And so IP52 turned to infographics as a means of engaging viewers and conveying the importance and potential interest inherent in this subject. “We needed to be sure our materials could grab a viewer’s attention and entice them to click, watch and learn more,” says Deb. “Only then could we begin to educate viewers on the importance and value of intellectual property to our world.”
Anyone facing the same challenge as IP52 can turn to Infogram for a set of free templates in order to create one’s own infographic, or more elaborate services for a monthly fee. Before opting for either selection, Nika Aleksejava recommends that users ask themselves two simple questions: “Say what? and who cares?” She explains: “When you have the answers, use them to construct your message in one Tweet. Once it’s done, imagine that you are the reader in as detailed a way as possible. Imagine your mom would desire your product or learn about the issue. How would you put it for her? Is your message clear?” The next step is to choose the right tool for your infographic: according to Nika, “people usually struggle to find the right chart type for their data” which is why Infogram offer webinars and data storytelling workshops to teach it. As a handy way of memorising the ingredients of a successful infographic, Nika recommends a formula developed by Chip and Dan Heath in Made to Stick – SUCCESS (Simple: find the core of any idea; Unexpected: grab people‘s attention by surprising them; Concrete: make sure an idea can be grasped and remembered later; Credible: give an idea believability; Emotional: help people see the importance of an idea; Stories: empower people to use an idea through narrative).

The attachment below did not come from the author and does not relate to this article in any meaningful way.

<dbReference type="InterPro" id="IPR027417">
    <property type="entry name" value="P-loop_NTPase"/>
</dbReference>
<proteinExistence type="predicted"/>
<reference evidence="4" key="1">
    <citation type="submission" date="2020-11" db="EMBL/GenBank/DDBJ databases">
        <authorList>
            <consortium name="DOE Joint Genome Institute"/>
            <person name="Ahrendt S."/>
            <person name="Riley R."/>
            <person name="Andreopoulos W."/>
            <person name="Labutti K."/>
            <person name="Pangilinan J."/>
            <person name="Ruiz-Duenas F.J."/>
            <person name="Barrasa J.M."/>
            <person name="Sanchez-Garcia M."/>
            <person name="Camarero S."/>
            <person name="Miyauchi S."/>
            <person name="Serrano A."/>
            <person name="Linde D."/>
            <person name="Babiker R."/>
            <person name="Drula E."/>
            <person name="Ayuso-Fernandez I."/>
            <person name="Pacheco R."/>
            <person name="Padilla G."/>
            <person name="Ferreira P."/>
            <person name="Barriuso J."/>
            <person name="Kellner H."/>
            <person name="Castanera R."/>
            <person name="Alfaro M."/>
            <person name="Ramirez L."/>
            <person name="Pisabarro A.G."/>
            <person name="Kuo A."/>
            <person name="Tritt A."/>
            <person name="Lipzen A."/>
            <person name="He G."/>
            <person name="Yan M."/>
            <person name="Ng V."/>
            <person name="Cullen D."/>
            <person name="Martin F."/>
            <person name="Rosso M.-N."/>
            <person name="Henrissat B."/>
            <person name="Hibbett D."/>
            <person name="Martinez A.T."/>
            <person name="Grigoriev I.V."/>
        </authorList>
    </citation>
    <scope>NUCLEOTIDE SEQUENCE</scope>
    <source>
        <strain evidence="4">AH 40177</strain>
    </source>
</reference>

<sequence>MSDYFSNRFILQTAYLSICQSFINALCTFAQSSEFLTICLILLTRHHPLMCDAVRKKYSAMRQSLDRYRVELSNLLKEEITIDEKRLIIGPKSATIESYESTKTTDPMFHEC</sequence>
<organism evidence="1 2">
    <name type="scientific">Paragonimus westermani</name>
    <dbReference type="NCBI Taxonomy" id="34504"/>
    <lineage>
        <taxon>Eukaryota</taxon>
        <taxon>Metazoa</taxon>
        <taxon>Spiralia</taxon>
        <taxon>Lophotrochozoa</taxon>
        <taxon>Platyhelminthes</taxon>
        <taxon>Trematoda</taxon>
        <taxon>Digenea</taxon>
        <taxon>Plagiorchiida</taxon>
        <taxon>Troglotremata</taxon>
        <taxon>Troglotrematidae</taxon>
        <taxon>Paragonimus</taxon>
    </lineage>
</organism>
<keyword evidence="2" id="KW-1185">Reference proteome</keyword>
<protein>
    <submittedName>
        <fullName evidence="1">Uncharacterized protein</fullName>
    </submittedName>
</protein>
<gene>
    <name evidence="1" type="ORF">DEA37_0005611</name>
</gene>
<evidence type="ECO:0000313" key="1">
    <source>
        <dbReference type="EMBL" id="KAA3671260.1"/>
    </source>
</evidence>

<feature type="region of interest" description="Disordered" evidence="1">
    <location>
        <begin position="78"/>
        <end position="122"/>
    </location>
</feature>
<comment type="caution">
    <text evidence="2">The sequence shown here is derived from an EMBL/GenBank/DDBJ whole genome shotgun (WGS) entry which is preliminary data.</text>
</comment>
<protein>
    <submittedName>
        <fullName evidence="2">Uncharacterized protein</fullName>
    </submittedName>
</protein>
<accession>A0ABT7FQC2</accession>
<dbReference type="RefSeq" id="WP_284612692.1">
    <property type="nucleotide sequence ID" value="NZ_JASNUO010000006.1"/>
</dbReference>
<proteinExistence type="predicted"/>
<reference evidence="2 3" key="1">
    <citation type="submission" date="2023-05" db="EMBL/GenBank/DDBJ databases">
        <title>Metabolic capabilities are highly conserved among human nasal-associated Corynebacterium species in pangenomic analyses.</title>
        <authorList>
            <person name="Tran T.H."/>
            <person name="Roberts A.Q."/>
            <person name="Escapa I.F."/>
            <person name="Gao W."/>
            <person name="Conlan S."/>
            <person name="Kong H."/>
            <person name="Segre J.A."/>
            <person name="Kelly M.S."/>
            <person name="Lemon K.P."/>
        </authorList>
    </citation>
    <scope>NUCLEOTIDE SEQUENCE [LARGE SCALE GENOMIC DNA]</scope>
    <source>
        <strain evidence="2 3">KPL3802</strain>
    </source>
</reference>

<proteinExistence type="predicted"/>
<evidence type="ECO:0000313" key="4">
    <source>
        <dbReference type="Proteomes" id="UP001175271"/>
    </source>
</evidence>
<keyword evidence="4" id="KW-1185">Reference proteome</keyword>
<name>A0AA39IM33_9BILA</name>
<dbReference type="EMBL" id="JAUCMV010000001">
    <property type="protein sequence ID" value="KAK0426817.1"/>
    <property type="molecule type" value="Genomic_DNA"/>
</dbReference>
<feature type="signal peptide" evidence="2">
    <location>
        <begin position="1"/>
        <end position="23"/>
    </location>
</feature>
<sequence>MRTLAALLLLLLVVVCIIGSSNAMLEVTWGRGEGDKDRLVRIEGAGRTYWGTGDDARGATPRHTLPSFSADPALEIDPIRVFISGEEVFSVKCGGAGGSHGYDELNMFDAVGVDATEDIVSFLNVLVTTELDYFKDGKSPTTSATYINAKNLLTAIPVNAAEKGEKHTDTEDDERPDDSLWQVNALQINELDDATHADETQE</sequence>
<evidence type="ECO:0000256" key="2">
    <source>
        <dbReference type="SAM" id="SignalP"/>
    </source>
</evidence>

An example of IP52's infogaphics (image: IP52.org)
Choosing what information to leave in and what to exclude is half the battle. For IP52, it’s a question of focussing on the goal they want to achieve with the infographic, and determining the content based on that. As Deb Carstoiu says, “We focus on providing as many real world examples as possible in our infographics. We want to show to viewers that intellectual property is not just an abstract theory.”
The next challenge is spreading the word: the most carefully-crafted infographic is useless if no one gets to see it. Infographics help increase traffic and links to the company website, and the laws of search engine optimisation dictate that the more appealing the infographic, the more people will post it on their own sites with links back to originating website, as well as sharing it with friends and their own networks. As Nika Aleksejava, explains, “we‘ve seen that a blog post or an article with an embedded infographic can generate up to 60 per cent more site views.”
When sharing its infographics, IP52 makes use of CropLife International’s 91-country strong network of plant science associations, which, says Deb Carsoiu, “gives us an incredible global reach through both traditional avenues and digital media.” They also keep an eye on adapting the infographics to local needs: “We produce all our materials in formats that are easily translatable and can be localised to address regional interests and better appeal to various in-country audiences. This has enabled us to achieve not just steady website traffic over the past year, but also educate audiences in many different countries.” Proving that, even with the daunting competition for attention in online communications, there are many ways to make sure that your package of text and image can be seen, shared and savoured by audiences around the world.
Main photo: www.infogr.am